More after the break

Expression in electronics

WHF: You mentioned These New Puritans - you’ve also worked with Radiohead and Lee “Scratch” Perry. How did their approaches to recording differ?

YA: Since working with these people I’ve discovered electronics, I use a Kaoss Pad, and I’m being more creative with recording techniques. With electronics I can express myself in a different way. I bought the Kaoss Pad because of These New Puritans and one of the guys gave me a lesson, which was a lot of fun. It’s becoming part of my sound and I want to try and experiment with more electronics.

 

WHF: Has it changed your approach to recording, going from acoustic instruments to using more electronics?

YA: It has changed, definitely. I think there are more options with sound manipulation: you can build whole new different sound world. I suppose you’re quite limited with acoustic instruments: I love acoustic instruments, but there is more you can get out of them by adding different effects to them.

 

WHF: In that same vein, is there anyone you’d really like to work with, who you think you could learn a lot from?

YA: I’d love to work with Björk. I love the drum loops she makes. It’s quite otherworldly, and I’ve written a piece that’s inspired by those techniques.

A system for full spectrum

WHF: Moving on to your listening habits: what do you use to listen to music?

YA: Since my album is on vinyl, I though it was about time I got a turntable. So I went to Audio Gold and bought a Dual 506 turntable with a Nagaoka MP11 cartridge and a Rotel RA-500 amp, then an Onkyo C-7030 CD player from Richer Sounds.

Because the Rotel amp can connect to two pairs of speakers, we decided to connect our Alesis Monitor 1 studio reference monitors that were given to us years ago, and paired them up with a pair of Wharfedale Diamond speakers. It’s a really nice combination: the Alesis monitors add more depth and brightness to the sound, and the Wharfedales have lots of clarity.

Because of this I’m sitting down to listen to music more, and I’m listening more intensely, really getting inside whatever I’m listening to. It’s a really nice experience.

When I’m streaming, I have a Naim Mu-So, which is very powerful; it’s brilliant. Then when I go on tour I like to take a JBL Bluetooth speaker: I call it the music sausage, because it kind of looks like a sausage.

Then in my home studio, I use Tannoy monitor speakers, which were also given to us and we thought we’d use them in our studio. It’s a very, very warm sound, and they’re lovely.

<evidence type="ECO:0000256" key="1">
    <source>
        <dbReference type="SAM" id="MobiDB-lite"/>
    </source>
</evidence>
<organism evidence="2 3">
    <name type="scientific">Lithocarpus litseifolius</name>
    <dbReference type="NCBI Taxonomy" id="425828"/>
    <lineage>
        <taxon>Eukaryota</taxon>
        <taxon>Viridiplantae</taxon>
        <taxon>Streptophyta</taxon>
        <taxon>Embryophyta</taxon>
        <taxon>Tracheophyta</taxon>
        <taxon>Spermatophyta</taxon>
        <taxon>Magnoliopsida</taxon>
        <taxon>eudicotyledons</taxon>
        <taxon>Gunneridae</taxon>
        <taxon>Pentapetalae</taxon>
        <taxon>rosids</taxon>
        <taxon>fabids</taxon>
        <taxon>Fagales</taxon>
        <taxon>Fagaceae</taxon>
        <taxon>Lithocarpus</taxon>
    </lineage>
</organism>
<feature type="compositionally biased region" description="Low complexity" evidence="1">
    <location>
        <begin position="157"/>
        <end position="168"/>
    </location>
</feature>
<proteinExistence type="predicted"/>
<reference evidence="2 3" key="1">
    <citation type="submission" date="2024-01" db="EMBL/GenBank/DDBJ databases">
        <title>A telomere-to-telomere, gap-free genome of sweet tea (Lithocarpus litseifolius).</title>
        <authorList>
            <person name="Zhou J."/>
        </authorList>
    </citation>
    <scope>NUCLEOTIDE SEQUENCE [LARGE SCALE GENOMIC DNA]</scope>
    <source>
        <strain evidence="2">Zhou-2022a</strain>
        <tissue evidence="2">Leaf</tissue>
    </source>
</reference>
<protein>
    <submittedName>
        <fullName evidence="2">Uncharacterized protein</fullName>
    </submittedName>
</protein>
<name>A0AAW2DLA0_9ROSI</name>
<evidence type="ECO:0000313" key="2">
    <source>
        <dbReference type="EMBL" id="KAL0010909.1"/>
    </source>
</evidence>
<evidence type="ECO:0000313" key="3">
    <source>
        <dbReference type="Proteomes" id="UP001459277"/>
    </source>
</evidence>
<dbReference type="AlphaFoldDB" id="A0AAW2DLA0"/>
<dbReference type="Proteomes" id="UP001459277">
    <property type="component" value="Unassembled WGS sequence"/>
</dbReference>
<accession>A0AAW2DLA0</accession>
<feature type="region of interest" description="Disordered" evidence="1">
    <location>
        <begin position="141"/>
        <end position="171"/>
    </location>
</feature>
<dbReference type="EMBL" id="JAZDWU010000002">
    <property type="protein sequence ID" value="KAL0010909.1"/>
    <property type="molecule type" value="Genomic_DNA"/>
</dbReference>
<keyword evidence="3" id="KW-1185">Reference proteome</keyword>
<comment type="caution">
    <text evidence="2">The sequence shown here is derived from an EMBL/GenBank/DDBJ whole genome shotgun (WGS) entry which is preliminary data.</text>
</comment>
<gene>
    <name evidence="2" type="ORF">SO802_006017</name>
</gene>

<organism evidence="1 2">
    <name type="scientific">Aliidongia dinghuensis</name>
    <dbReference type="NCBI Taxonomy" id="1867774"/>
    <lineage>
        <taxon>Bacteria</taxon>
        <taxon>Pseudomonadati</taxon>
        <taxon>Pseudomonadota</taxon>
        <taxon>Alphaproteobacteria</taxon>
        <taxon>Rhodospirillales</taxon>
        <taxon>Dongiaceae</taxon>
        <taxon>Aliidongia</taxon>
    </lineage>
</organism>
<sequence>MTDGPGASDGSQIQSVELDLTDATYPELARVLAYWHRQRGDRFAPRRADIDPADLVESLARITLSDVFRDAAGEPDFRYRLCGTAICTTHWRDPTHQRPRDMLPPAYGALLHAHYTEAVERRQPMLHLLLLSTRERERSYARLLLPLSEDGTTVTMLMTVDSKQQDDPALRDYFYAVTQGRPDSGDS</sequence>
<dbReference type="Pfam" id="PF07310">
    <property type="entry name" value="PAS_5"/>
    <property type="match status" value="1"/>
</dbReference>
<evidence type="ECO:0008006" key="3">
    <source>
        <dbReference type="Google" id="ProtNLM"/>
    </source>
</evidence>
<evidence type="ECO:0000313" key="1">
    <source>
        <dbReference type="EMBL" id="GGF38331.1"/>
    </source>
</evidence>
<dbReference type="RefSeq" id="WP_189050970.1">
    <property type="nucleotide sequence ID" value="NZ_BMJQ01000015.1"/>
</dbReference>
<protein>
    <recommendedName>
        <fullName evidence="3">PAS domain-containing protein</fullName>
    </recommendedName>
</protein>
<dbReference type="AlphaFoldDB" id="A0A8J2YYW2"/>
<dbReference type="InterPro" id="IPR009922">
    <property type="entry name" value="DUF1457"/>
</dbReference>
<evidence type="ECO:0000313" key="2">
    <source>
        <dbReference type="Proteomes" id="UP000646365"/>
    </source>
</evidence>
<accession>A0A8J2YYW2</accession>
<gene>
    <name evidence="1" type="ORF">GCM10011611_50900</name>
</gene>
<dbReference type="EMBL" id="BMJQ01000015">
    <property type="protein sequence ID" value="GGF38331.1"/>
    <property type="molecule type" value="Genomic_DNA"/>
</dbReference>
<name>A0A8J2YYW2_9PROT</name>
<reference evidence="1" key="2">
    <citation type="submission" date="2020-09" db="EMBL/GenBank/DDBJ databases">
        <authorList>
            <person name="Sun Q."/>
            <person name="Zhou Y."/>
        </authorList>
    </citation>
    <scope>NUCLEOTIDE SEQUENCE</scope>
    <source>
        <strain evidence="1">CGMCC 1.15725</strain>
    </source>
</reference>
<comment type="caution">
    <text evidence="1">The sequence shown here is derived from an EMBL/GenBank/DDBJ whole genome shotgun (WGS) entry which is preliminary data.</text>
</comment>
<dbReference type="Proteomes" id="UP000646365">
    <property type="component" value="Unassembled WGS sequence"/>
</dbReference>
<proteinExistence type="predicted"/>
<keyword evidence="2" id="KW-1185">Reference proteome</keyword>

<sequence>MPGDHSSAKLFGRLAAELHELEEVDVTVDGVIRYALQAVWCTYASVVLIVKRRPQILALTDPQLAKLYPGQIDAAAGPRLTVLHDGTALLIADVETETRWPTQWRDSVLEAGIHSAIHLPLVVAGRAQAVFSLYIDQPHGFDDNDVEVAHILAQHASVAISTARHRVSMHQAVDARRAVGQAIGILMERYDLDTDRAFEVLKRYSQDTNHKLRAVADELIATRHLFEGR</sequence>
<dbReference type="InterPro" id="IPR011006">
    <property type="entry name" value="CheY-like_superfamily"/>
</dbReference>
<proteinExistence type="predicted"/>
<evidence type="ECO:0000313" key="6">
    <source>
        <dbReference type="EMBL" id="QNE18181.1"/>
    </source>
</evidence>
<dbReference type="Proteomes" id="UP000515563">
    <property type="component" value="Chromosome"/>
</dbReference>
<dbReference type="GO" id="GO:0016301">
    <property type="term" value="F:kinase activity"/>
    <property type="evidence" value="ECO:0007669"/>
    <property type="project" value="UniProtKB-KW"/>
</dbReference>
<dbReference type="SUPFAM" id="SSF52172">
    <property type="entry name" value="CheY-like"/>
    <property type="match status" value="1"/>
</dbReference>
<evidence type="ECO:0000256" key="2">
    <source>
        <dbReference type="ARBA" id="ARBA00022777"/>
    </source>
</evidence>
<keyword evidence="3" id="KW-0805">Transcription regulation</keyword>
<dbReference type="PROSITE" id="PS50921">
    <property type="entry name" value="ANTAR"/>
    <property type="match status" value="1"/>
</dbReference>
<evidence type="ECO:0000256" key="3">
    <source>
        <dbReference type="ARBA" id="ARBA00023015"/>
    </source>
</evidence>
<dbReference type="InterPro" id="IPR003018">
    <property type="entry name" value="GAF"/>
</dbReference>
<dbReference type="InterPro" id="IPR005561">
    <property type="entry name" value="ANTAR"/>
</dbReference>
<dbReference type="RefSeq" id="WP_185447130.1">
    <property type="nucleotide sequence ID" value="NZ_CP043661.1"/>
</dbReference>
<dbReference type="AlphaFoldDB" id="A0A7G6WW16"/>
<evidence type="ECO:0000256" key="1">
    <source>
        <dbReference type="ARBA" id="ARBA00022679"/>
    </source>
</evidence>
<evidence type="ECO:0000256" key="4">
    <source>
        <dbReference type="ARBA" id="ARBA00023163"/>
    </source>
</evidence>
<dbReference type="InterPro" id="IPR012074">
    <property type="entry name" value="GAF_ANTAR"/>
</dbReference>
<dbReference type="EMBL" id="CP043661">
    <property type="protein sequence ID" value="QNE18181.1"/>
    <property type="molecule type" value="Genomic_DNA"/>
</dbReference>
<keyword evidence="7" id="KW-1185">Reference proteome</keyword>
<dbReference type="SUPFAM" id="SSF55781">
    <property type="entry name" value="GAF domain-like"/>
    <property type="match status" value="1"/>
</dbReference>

WHF: So with that kit you bought, did you have a little shopping list of the things you wanted from the sound?

YA: Yeah, well it was kind of mixing up stuff that we had and adding to that. But I like to get the whole spectrum of whatever I’m listening to: the bass, midrange and high range. So the set-up I have in my sitting room is really intense, you can hear everything.

 

WHF: And what kind of music are you listening to, generally?

YA: It’s quite a mixture. Because I’ve got a turntable I decided to buy Fourth World, Vol. 1: Possible Musics by Jon Hassel and Brian Eno, and that sounds beautiful on vinyl. I’m a big fan of Jon Hassel’s and I thought it’d sound really lovely on vinyl, which it does.

I’ve also just discovered Flying Lotus, and I’ve been listening to his You’re Dead! Album through the Mu-So. I also love the music of Arve Henriksen, who’s a trumpet player as well, and I’m listening to Places Of Worship, which is a really beautiful album.

 

WHF: So are there albums you prefer to listen to on vinyl, or to stream, or is it just a case of what you pick out at the record shop and what you find online?

YA: It’s that, really, but I do like to imagine whether something would sound better on vinyl. Like the Flying Lotus album I’m really enjoying streaming, but some old jazz records sound really nice on vinyl, and I’m really happy about the quality of my album on vinyl. I actually prefer it. But I’ve a lot of experimenting to do with these different formats; it’s nice discovering these different sound qualities.

 

Find Yazz Ahmed on Amazon

Buy Yazz Ahmed's La Saboteuse as 24bit WAV from Naim Records

Catch Yazz Ahmed at London Jazz Festival this November